Tuesday, July 19, 2005

SCOTUS Announcement: 9 p.m., EDT

The AP reports that President Bush has chosen his nominee for the Supreme Court: "The announcement was set for 9 p.m. EDT from the East Room of the White House. The nominee's family was expected to be with Bush and the candidate."

Will it be Judge Edith Clement of the U.S. Court of Appeals in New Orleans? (Pictured left.) We'll soon see.

(By the way, even though it looks like a longshot, I'll just stick with my prediction that the President nominates Janice Rogers Brown.)

In his sermon last Sunday at Bethlehem Baptist Church, John Piper completed a short series on submission to the governing authorities. In it he discussed the issue of the Supreme Court and originalist judges. As you read his short explanation, why not pray that God would mercifully grant a dignified confirmation process, and that whoever is confirmed to the Supreme Court would faithfully discern the intended meaning of our Constitution, for the promotion of liberty and justice? Here is Piper:

[I]n America, submission to “governing authority” is first submission to a constitution. This has significant implications for the way the constitution is interpreted and applied—which is a weighty issue in American life at the present time. One implication is that a constitution (or a contract or a lease or a statute or a Bible) cannot have authority over us if we can make it mean whatever we want it to mean. In other words, if you don’t believe that there are objective, original intentions of the authors of the Constitution that define and control its meaning, then you will give to it your own meaning, and that is the opposite of submission to it. So one great implication of saying that God calls us to submit to the Constitution (including its due process for amendment) is that it implies that the Constitution has a fixed, objective meaning.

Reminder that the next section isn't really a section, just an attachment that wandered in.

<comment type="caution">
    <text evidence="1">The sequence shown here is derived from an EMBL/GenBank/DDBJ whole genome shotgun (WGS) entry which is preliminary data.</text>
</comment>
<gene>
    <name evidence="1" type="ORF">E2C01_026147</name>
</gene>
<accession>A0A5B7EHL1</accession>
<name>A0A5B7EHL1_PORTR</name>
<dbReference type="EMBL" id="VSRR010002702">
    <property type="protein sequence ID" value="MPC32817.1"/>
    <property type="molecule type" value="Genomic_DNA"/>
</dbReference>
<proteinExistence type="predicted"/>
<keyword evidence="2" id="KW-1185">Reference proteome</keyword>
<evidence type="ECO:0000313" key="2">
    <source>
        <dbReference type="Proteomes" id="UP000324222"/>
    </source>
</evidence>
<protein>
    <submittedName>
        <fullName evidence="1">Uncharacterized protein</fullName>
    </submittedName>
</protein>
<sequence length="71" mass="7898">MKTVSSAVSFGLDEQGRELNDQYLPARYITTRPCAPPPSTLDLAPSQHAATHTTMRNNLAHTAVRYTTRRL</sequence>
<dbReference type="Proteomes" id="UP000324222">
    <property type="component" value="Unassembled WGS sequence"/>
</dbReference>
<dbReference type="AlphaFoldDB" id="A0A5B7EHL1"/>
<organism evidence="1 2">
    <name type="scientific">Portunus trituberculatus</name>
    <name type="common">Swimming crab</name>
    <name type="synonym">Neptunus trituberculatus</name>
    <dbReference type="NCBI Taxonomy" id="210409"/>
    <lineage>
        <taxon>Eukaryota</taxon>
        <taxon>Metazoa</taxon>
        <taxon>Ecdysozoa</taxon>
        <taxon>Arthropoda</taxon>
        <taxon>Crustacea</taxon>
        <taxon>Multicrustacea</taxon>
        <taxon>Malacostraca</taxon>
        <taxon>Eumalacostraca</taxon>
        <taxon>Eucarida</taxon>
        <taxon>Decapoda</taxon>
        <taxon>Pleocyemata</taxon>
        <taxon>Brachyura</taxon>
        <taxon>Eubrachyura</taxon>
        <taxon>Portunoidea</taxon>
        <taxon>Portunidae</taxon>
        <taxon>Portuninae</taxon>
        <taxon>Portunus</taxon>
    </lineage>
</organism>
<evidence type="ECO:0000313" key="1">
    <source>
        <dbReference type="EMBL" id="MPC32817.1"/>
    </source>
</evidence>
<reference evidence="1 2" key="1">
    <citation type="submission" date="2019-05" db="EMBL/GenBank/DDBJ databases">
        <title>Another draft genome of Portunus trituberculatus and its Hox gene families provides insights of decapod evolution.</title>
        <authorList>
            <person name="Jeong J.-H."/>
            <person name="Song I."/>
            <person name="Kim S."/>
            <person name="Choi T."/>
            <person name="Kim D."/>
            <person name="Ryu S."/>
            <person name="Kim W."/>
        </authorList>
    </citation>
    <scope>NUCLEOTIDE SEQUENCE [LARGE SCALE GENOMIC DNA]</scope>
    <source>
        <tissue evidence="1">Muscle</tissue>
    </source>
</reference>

In the days to come, as appointments to the Supreme Court are put forward, we will be hearing much about how judges interpret the constitution. I am saying that implied in Romans 13 and in the Bible as a whole is the truth that documents can have authority no further than they have objective unchanging meaning. And the Constitution should have authority and therefore it should be interpreted according to the objective meaning given by the authors, along with all the proper applications of those meanings which the authors may not have foreseen.